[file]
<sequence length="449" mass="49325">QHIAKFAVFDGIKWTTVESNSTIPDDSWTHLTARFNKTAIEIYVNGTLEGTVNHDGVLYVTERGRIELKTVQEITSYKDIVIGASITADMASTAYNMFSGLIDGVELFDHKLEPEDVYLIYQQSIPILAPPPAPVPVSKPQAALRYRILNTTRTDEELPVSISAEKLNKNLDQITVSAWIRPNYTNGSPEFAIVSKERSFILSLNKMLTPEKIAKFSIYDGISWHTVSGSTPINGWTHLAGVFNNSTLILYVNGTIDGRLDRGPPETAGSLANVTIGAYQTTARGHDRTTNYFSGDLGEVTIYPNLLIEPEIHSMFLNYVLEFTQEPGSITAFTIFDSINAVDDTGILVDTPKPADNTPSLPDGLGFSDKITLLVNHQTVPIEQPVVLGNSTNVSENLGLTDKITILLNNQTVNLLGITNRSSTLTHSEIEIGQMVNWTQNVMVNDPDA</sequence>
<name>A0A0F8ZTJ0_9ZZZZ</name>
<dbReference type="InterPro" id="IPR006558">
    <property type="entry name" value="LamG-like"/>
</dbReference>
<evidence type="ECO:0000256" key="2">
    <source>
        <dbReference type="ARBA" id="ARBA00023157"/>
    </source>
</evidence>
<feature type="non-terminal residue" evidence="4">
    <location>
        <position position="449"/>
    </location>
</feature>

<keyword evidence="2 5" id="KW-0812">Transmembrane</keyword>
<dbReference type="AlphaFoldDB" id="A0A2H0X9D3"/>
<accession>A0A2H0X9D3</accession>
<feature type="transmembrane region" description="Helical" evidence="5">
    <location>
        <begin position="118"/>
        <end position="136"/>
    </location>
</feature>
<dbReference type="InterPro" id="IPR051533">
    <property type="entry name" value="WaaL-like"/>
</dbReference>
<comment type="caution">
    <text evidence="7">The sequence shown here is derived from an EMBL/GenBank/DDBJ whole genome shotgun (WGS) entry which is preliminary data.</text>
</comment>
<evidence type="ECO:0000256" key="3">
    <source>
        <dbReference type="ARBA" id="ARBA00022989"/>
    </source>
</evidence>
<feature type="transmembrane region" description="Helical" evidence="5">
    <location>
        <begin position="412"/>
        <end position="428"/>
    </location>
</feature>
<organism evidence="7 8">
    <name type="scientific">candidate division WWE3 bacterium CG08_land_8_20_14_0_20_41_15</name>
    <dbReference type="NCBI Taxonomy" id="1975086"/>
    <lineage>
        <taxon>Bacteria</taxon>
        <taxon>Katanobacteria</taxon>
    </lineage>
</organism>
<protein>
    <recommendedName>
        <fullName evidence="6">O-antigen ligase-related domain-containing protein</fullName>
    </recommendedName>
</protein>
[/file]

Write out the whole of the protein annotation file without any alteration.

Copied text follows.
<sequence length="449" mass="49325">QHIAKFAVFDGIKWTTVESNSTIPDDSWTHLTARFNKTAIEIYVNGTLEGTVNHDGVLYVTERGRIELKTVQEITSYKDIVIGASITADMASTAYNMFSGLIDGVELFDHKLEPEDVYLIYQQSIPILAPPPAPVPVSKPQAALRYRILNTTRTDEELPVSISAEKLNKNLDQITVSAWIRPNYTNGSPEFAIVSKERSFILSLNKMLTPEKIAKFSIYDGISWHTVSGSTPINGWTHLAGVFNNSTLILYVNGTIDGRLDRGPPETAGSLANVTIGAYQTTARGHDRTTNYFSGDLGEVTIYPNLLIEPEIHSMFLNYVLEFTQEPGSITAFTIFDSINAVDDTGILVDTPKPADNTPSLPDGLGFSDKITLLVNHQTVPIEQPVVLGNSTNVSENLGLTDKITILLNNQTVNLLGITNRSSTLTHSEIEIGQMVNWTQNVMVNDPDA</sequence>
<name>A0A0F8ZTJ0_9ZZZZ</name>
<dbReference type="InterPro" id="IPR006558">
    <property type="entry name" value="LamG-like"/>
</dbReference>
<evidence type="ECO:0000256" key="2">
    <source>
        <dbReference type="ARBA" id="ARBA00023157"/>
    </source>
</evidence>
<feature type="non-terminal residue" evidence="4">
    <location>
        <position position="449"/>
    </location>
</feature>

<keyword evidence="2 5" id="KW-0812">Transmembrane</keyword>
<dbReference type="AlphaFoldDB" id="A0A2H0X9D3"/>
<accession>A0A2H0X9D3</accession>
<feature type="transmembrane region" description="Helical" evidence="5">
    <location>
        <begin position="118"/>
        <end position="136"/>
    </location>
</feature>
<dbReference type="InterPro" id="IPR051533">
    <property type="entry name" value="WaaL-like"/>
</dbReference>
<comment type="caution">
    <text evidence="7">The sequence shown here is derived from an EMBL/GenBank/DDBJ whole genome shotgun (WGS) entry which is preliminary data.</text>
</comment>
<evidence type="ECO:0000256" key="3">
    <source>
        <dbReference type="ARBA" id="ARBA00022989"/>
    </source>
</evidence>
<feature type="transmembrane region" description="Helical" evidence="5">
    <location>
        <begin position="412"/>
        <end position="428"/>
    </location>
</feature>
<organism evidence="7 8">
    <name type="scientific">candidate division WWE3 bacterium CG08_land_8_20_14_0_20_41_15</name>
    <dbReference type="NCBI Taxonomy" id="1975086"/>
    <lineage>
        <taxon>Bacteria</taxon>
        <taxon>Katanobacteria</taxon>
    </lineage>
</organism>
<protein>
    <recommendedName>
        <fullName evidence="6">O-antigen ligase-related domain-containing protein</fullName>
    </recommendedName>
</protein>